"Currently I am a retired police officer who is still an active reserve. In my last three years as a full time officer, I was assigned to Transportation. That meant I transported prisoners from court to jail and from jail to court. Of the eight jails I had to be familiar with, the most interesting jail of all was Madison. Why? Because that is where Maricopa County houses all it’s "Maximum Security" prisoners who are awaiting sentencing. Maximum Security is an interesting place. The day starts for those prisoners at 0330 hrs., when they receive breakfast. At 0600 hrs., the steel doors to their cells slide open and the prisoners are allowed out of their small cell and into the "Day-room". There they can visit with one another, make phone calls, etc. At 2200 hrs., they return to their cells, the steel doors slide shut and lock-down occurs until 0600 the next morning. All because of the decisions, the choices they made in life. All because they felt that following the rules was too restrictive upon their freedom.

Of those in Maximum Security, probably the most interesting are the ones that are classified as "Maximum Security, Closed Custody, One-hour-outs." They have their own cell block and their day begins at 0330 hrs. as well. But unlike the other prisoners, at 0600 hrs., the doors do not open for them. They stay shut for twenty-three hours a day. At the beginning of the twenty-forth hour, their door opens up and they are allowed into the day-room, for one hour, by themselves. When you pick up those prisoners for court, they come out wearing leg chains and belly chains and their arms are handcuffed to the belly chain. If the jail pulls them before you get there, you find them in the day-room. But you don’t find them up walking around, you find them chained to a table and the table is bolted to the floor. All because they feel that following the rules is too restrictive upon their freedom. How utterly ironic, that those who demand the most freedom, wind up with the least.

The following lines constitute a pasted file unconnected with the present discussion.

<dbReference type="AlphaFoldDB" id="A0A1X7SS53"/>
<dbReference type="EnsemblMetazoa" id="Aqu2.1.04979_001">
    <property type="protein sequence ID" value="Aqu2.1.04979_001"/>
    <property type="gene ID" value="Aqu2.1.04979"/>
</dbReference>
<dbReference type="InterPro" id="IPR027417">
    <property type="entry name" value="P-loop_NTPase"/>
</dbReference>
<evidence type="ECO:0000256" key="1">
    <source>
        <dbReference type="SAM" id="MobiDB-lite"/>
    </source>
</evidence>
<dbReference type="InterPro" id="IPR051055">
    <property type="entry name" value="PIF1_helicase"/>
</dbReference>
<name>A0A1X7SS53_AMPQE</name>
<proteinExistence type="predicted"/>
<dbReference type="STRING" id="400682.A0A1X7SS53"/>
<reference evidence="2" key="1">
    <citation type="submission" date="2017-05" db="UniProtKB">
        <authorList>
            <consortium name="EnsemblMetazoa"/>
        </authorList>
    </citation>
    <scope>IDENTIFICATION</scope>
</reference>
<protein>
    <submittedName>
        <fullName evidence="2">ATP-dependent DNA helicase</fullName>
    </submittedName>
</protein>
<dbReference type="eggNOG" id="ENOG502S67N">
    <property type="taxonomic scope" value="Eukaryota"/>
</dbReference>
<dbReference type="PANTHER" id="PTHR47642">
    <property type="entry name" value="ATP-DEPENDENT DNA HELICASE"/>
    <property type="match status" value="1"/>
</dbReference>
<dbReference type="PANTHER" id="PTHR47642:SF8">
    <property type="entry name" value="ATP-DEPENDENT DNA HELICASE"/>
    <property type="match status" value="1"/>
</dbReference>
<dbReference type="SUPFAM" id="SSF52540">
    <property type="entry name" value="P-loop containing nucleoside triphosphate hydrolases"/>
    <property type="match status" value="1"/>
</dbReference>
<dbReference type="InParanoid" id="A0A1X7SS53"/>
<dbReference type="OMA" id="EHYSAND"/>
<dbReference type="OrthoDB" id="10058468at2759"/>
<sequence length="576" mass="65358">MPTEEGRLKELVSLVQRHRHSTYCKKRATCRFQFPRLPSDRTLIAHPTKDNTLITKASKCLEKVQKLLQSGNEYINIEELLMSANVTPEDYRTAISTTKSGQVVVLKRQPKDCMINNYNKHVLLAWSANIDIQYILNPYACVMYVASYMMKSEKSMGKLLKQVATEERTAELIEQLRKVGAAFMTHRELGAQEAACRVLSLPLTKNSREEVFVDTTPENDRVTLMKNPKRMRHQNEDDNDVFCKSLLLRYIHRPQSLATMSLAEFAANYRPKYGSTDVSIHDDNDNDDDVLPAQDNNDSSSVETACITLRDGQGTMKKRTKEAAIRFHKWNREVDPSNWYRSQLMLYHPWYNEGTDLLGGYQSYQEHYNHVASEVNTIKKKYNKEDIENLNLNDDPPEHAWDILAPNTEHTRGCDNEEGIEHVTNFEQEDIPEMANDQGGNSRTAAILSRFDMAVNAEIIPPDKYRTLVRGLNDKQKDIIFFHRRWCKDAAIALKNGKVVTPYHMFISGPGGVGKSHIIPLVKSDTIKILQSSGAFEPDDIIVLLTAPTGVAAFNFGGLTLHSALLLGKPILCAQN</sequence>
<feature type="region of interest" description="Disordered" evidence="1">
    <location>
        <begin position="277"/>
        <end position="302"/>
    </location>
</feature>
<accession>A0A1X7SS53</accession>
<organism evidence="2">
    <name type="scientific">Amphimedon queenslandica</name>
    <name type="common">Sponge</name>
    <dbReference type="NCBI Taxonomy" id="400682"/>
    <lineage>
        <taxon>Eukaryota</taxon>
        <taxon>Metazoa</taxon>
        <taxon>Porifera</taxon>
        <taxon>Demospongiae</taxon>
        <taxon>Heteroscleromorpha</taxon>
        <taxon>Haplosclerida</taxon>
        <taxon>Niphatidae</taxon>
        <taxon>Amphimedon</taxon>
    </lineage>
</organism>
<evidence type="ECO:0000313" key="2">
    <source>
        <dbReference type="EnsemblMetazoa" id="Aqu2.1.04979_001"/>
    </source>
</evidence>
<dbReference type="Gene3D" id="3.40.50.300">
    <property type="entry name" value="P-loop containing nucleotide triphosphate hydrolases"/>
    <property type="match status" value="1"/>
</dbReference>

Their world is a small cell for twenty-three hours and a day-room for one hour, all alone. They don’t see the sun, just light bulbs. The walls, floors and ceilings are all concrete. The benches are cold steel. Yet the world you and I live in is twenty-four thousand miles around and full of beautiful things. I couldn’t help but ponder the reality that their world held no bounds for me. I could come and go as I pleased. But they were not allowed to leave their world and come into mine.

Because I believe that we are all children of the same God, one day as I slowly walked through Maximum Security, looking at the different prisoners, their tattoos and their attitudes, I said to myself, "I don’t understand! These guys are my brothers. At one time, we were all on the same side. We all chose the same leader and when we came to this earth, we all wanted the same things. How did we end up so far apart? What happened?" As I strolled along, contemplating the plight of my brothers, suddenly it was as if someone spoke to me, yet no one was there. But the words that came into my mind were so strong and vivid, that they startled me and caused me to look from side to side. I even quickened my pace as I walked. But the words that so startled me were,

                        "Those who are undisciplined are held back.
                                      Those who are disciplined are allowed to go forward."

Those words sent chills down my spine. I knew that was true, but I had never had it pointed out so graphically as it was being pointed out to me now. Then suddenly a second chill ran down my spine, perhaps greater than the first as I said, "Sam, are you just like them only on not so grand a scale? Is your level of self-discipline holding you back? Restricting your freedoms? Is it keeping God from blessing you with things He would otherwise bless you with?" Suddenly ...I was scared. "No!" I wanted to say, ...but I knew in my heart that the answer was ...yes.